Start-up businesses have an almost 50% failure rate after 2 years and 80% of the survivors never get past one employee (SBA). Even if you survive two years, the odds are against you for transitioning from a life-style business to a real business. One of the many critical decisions you will face is: “how to get your product to the customer (i.e., how to handle the last mile)?”
Several years ago, I came across some valuable advice:
- Own and understand your product
- Control your channel of distribution
- Be in direct touch with your end-user
(From THREE BLIND MICE: HOW THE TV NETWORKS LOST THEIR WAY by Ken Auletta)
The distribution decision is critical to your chances for success because the wrong one will slow you down and drain you financially. If you are planning to sell your product to Professional Chefs, I have list of options and outcomes, based on my experiences, both good and bad.
When you begin producing your artisan food product, you probably have only one channel of distribution available to you. It is your own store, a farmers market or word of mouth where people come to your location. The number of customers is limited and furthermore may be below your capacity or revenue is too low.
You will need a plan to get more customers and you will need to make a decision on how to deliver your product to the customer. When I started out, there were only two options: 1) deliver to the customer directly via your own vehicles or 2) work with distributors. Today there is a third option: 3) deliver via FedEx® or similar courier.
This approach limits you geographically, but allows you to build a knowledge base on how your customers feel about you and your product. The biggest advantage is the short feedback cycle along with the control over when, how and in what condition your products get to the end-user. This should be an essential first step, no matter which distribution channel you use as you expand geographically. Word of mouth and local trade shows should support an intensive owner driven process of establishing relationships with as many end-users as possible. Quick response to product performance issues and demand surges are critical.
If you are successful in your local market, you will have to decide on how you are going to proceed outside your local market.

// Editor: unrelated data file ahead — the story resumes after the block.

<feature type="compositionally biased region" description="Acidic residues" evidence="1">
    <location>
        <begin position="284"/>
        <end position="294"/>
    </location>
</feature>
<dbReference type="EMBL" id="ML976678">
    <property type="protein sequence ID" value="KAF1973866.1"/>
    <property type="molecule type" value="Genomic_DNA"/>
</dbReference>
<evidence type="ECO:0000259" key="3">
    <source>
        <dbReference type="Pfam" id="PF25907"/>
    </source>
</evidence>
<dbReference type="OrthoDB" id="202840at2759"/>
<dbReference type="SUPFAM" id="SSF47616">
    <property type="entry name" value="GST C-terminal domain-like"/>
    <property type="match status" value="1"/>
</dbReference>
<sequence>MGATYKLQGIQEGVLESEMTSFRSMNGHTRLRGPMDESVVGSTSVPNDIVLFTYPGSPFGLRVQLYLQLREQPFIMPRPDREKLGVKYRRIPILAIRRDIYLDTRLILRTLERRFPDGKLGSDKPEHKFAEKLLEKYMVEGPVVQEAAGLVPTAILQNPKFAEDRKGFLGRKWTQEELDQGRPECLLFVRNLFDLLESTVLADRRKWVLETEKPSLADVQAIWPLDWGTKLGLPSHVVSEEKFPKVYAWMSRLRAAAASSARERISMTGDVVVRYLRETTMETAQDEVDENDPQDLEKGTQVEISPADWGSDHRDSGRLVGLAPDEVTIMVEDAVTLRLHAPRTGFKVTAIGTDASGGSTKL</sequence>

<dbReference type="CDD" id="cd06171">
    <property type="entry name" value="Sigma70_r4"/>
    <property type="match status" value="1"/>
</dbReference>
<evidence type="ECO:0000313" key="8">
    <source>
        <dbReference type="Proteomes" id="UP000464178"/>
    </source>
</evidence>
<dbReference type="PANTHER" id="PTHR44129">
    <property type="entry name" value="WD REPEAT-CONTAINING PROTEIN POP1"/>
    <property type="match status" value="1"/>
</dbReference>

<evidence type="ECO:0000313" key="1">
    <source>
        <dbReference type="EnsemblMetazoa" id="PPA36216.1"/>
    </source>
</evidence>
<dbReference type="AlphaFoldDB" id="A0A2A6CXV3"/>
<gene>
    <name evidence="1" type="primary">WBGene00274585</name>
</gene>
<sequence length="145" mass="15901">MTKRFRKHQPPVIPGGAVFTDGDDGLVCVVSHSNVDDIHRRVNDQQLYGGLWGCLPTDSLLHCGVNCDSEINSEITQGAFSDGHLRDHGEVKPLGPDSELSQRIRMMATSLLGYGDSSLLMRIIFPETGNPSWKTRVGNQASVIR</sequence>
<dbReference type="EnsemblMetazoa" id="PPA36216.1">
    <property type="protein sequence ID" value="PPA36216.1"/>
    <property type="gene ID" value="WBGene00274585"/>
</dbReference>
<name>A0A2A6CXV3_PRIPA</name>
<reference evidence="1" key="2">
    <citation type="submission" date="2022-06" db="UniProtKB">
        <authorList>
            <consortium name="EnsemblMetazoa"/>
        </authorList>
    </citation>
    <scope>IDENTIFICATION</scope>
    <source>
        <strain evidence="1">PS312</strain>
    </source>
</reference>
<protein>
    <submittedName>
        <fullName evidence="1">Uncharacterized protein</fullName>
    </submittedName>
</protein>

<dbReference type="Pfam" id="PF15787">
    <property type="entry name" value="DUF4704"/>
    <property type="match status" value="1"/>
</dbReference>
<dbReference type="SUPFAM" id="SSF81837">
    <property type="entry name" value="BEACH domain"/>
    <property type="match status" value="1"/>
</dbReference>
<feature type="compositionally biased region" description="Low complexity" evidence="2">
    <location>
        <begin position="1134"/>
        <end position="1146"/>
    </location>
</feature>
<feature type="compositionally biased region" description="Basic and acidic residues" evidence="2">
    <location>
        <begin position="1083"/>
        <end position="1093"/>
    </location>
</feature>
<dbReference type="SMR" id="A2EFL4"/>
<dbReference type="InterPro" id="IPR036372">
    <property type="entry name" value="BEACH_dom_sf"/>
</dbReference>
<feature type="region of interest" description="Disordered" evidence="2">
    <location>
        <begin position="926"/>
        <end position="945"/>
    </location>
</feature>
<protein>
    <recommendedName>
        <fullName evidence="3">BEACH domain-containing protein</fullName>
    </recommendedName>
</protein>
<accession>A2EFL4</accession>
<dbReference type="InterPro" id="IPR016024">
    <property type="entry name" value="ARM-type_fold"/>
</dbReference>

Delivery by Distributors
When I had to make that decision with my first company, there were literally hundreds of distributors across the United States looking for specialty products that could enhance their reputation and increase sales to their customer base. I wanted to establish national distribution via a network of independent specialty distributors supported by my own sales force, and was successful in doing so. Unfortunately, today the number of specialty distributors has shrunk significantly, resulting in severe competition for their shelf space and increasing your costs for this approach.
If you want your product distributed through one of the national companies, you not only have to create local demand by yourself and once you do, you will face financial barriers in the form of fees-- for putting your product in the system, marketing fees, trade show allowances, free product samples and strict turn-over requirements. In addition, national or regional distributors such as SYSCO or U.S. Foods have financial barriers for taking on new products. Hence, you will have lost control and you will no longer be in touch with your customer.
Delivery by Courier
At my most recent company, I started out using the distributor channel and rapidly discovered that because of the consolidation in the food distribution market, it was not a viable option.
My solution was to use a courier service ( FedEx® Standard Overnight) to get the product to the customer, and hire a sales staff in each market to create customer demand. Depending on your product, you will have to select between overnight, 2 day, 3 day or ground delivery. This will have a major impact on your packaging and transportation cost. However, you retain the distributor profit margin to cover these costs.
The convergence of ecommerce, social media and the ability to deliver refrigerated or frozen products in commercial quantities directly to the customer’s door offers huge opportunities to the artisan food manufacturer.
If you have established yourself locally and are considering geographic expansion, I strongly urge you to consider finding a way to "not" out-source your sales function to a distributor, but instead out-source the distributor to a courier service.